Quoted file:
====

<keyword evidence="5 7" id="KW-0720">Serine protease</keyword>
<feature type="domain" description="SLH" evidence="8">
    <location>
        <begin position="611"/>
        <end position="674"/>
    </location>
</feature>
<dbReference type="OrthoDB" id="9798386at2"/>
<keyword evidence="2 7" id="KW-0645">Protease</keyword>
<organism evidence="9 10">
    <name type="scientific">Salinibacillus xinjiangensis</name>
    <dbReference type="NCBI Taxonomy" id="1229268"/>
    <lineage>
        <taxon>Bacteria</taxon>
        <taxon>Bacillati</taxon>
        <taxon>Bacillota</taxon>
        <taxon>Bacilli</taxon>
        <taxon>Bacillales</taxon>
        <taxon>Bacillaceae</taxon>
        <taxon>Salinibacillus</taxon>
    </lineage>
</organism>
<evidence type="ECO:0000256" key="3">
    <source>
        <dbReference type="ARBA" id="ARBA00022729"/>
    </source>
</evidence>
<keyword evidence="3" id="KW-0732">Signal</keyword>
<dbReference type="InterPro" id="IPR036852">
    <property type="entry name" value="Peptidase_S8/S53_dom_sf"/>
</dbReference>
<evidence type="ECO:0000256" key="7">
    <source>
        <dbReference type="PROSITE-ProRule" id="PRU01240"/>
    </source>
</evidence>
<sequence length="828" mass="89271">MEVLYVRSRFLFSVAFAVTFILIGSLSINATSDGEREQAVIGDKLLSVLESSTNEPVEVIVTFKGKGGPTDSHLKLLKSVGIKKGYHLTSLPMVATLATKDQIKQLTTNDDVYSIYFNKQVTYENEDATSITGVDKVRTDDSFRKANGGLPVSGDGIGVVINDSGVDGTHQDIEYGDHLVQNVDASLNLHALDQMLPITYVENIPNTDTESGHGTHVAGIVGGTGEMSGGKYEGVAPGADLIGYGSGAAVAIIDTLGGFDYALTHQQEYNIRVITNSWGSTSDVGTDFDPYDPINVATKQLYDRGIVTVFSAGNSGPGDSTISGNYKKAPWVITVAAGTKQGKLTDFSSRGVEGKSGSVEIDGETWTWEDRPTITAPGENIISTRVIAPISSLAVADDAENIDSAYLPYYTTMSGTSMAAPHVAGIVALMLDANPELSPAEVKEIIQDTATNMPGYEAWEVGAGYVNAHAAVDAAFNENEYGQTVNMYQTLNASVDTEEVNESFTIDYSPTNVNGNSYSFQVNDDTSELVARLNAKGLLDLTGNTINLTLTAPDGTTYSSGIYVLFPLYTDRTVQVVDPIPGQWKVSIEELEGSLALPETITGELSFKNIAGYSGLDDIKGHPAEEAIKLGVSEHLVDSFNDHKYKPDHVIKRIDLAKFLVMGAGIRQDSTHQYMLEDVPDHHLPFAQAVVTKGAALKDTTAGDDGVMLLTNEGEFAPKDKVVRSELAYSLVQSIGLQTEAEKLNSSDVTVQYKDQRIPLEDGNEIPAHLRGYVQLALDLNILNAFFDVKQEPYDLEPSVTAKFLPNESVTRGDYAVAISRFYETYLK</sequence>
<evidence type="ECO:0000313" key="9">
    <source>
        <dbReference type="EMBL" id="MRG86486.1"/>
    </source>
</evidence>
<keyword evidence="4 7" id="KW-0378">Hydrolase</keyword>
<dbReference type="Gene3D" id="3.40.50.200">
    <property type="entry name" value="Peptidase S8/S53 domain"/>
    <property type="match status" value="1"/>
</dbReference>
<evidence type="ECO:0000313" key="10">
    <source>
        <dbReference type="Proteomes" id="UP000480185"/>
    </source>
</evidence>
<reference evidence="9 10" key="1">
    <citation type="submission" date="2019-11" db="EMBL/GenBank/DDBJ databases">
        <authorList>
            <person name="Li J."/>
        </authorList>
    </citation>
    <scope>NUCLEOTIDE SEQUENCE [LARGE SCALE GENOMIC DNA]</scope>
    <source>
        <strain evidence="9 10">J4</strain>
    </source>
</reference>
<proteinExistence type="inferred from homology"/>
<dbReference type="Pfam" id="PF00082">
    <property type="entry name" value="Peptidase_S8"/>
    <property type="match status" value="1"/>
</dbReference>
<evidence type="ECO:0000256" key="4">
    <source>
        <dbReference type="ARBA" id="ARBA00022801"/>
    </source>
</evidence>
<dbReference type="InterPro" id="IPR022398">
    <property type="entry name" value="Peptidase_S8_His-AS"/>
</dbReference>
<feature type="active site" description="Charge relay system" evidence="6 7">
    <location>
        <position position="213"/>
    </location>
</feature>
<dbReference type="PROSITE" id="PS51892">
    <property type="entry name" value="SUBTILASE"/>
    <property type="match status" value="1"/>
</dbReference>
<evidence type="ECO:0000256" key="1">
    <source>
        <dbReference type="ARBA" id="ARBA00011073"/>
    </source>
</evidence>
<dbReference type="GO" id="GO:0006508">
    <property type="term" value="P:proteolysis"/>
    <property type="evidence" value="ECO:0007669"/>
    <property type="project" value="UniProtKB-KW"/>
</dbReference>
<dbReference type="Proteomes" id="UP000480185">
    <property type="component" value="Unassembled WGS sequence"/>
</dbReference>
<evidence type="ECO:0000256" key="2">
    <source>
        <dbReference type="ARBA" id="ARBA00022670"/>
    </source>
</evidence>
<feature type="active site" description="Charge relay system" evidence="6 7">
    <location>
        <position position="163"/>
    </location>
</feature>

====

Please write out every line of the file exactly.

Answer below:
<keyword evidence="5 7" id="KW-0720">Serine protease</keyword>
<feature type="domain" description="SLH" evidence="8">
    <location>
        <begin position="611"/>
        <end position="674"/>
    </location>
</feature>
<dbReference type="OrthoDB" id="9798386at2"/>
<keyword evidence="2 7" id="KW-0645">Protease</keyword>
<organism evidence="9 10">
    <name type="scientific">Salinibacillus xinjiangensis</name>
    <dbReference type="NCBI Taxonomy" id="1229268"/>
    <lineage>
        <taxon>Bacteria</taxon>
        <taxon>Bacillati</taxon>
        <taxon>Bacillota</taxon>
        <taxon>Bacilli</taxon>
        <taxon>Bacillales</taxon>
        <taxon>Bacillaceae</taxon>
        <taxon>Salinibacillus</taxon>
    </lineage>
</organism>
<evidence type="ECO:0000256" key="3">
    <source>
        <dbReference type="ARBA" id="ARBA00022729"/>
    </source>
</evidence>
<keyword evidence="3" id="KW-0732">Signal</keyword>
<dbReference type="InterPro" id="IPR036852">
    <property type="entry name" value="Peptidase_S8/S53_dom_sf"/>
</dbReference>
<evidence type="ECO:0000256" key="7">
    <source>
        <dbReference type="PROSITE-ProRule" id="PRU01240"/>
    </source>
</evidence>
<sequence length="828" mass="89271">MEVLYVRSRFLFSVAFAVTFILIGSLSINATSDGEREQAVIGDKLLSVLESSTNEPVEVIVTFKGKGGPTDSHLKLLKSVGIKKGYHLTSLPMVATLATKDQIKQLTTNDDVYSIYFNKQVTYENEDATSITGVDKVRTDDSFRKANGGLPVSGDGIGVVINDSGVDGTHQDIEYGDHLVQNVDASLNLHALDQMLPITYVENIPNTDTESGHGTHVAGIVGGTGEMSGGKYEGVAPGADLIGYGSGAAVAIIDTLGGFDYALTHQQEYNIRVITNSWGSTSDVGTDFDPYDPINVATKQLYDRGIVTVFSAGNSGPGDSTISGNYKKAPWVITVAAGTKQGKLTDFSSRGVEGKSGSVEIDGETWTWEDRPTITAPGENIISTRVIAPISSLAVADDAENIDSAYLPYYTTMSGTSMAAPHVAGIVALMLDANPELSPAEVKEIIQDTATNMPGYEAWEVGAGYVNAHAAVDAAFNENEYGQTVNMYQTLNASVDTEEVNESFTIDYSPTNVNGNSYSFQVNDDTSELVARLNAKGLLDLTGNTINLTLTAPDGTTYSSGIYVLFPLYTDRTVQVVDPIPGQWKVSIEELEGSLALPETITGELSFKNIAGYSGLDDIKGHPAEEAIKLGVSEHLVDSFNDHKYKPDHVIKRIDLAKFLVMGAGIRQDSTHQYMLEDVPDHHLPFAQAVVTKGAALKDTTAGDDGVMLLTNEGEFAPKDKVVRSELAYSLVQSIGLQTEAEKLNSSDVTVQYKDQRIPLEDGNEIPAHLRGYVQLALDLNILNAFFDVKQEPYDLEPSVTAKFLPNESVTRGDYAVAISRFYETYLK</sequence>
<evidence type="ECO:0000313" key="9">
    <source>
        <dbReference type="EMBL" id="MRG86486.1"/>
    </source>
</evidence>
<keyword evidence="4 7" id="KW-0378">Hydrolase</keyword>
<dbReference type="Gene3D" id="3.40.50.200">
    <property type="entry name" value="Peptidase S8/S53 domain"/>
    <property type="match status" value="1"/>
</dbReference>
<evidence type="ECO:0000313" key="10">
    <source>
        <dbReference type="Proteomes" id="UP000480185"/>
    </source>
</evidence>
<reference evidence="9 10" key="1">
    <citation type="submission" date="2019-11" db="EMBL/GenBank/DDBJ databases">
        <authorList>
            <person name="Li J."/>
        </authorList>
    </citation>
    <scope>NUCLEOTIDE SEQUENCE [LARGE SCALE GENOMIC DNA]</scope>
    <source>
        <strain evidence="9 10">J4</strain>
    </source>
</reference>
<proteinExistence type="inferred from homology"/>
<dbReference type="Pfam" id="PF00082">
    <property type="entry name" value="Peptidase_S8"/>
    <property type="match status" value="1"/>
</dbReference>
<evidence type="ECO:0000256" key="4">
    <source>
        <dbReference type="ARBA" id="ARBA00022801"/>
    </source>
</evidence>
<dbReference type="InterPro" id="IPR022398">
    <property type="entry name" value="Peptidase_S8_His-AS"/>
</dbReference>
<feature type="active site" description="Charge relay system" evidence="6 7">
    <location>
        <position position="213"/>
    </location>
</feature>
<dbReference type="PROSITE" id="PS51892">
    <property type="entry name" value="SUBTILASE"/>
    <property type="match status" value="1"/>
</dbReference>
<evidence type="ECO:0000256" key="1">
    <source>
        <dbReference type="ARBA" id="ARBA00011073"/>
    </source>
</evidence>
<dbReference type="GO" id="GO:0006508">
    <property type="term" value="P:proteolysis"/>
    <property type="evidence" value="ECO:0007669"/>
    <property type="project" value="UniProtKB-KW"/>
</dbReference>
<dbReference type="Proteomes" id="UP000480185">
    <property type="component" value="Unassembled WGS sequence"/>
</dbReference>
<evidence type="ECO:0000256" key="2">
    <source>
        <dbReference type="ARBA" id="ARBA00022670"/>
    </source>
</evidence>
<feature type="active site" description="Charge relay system" evidence="6 7">
    <location>
        <position position="163"/>
    </location>
</feature>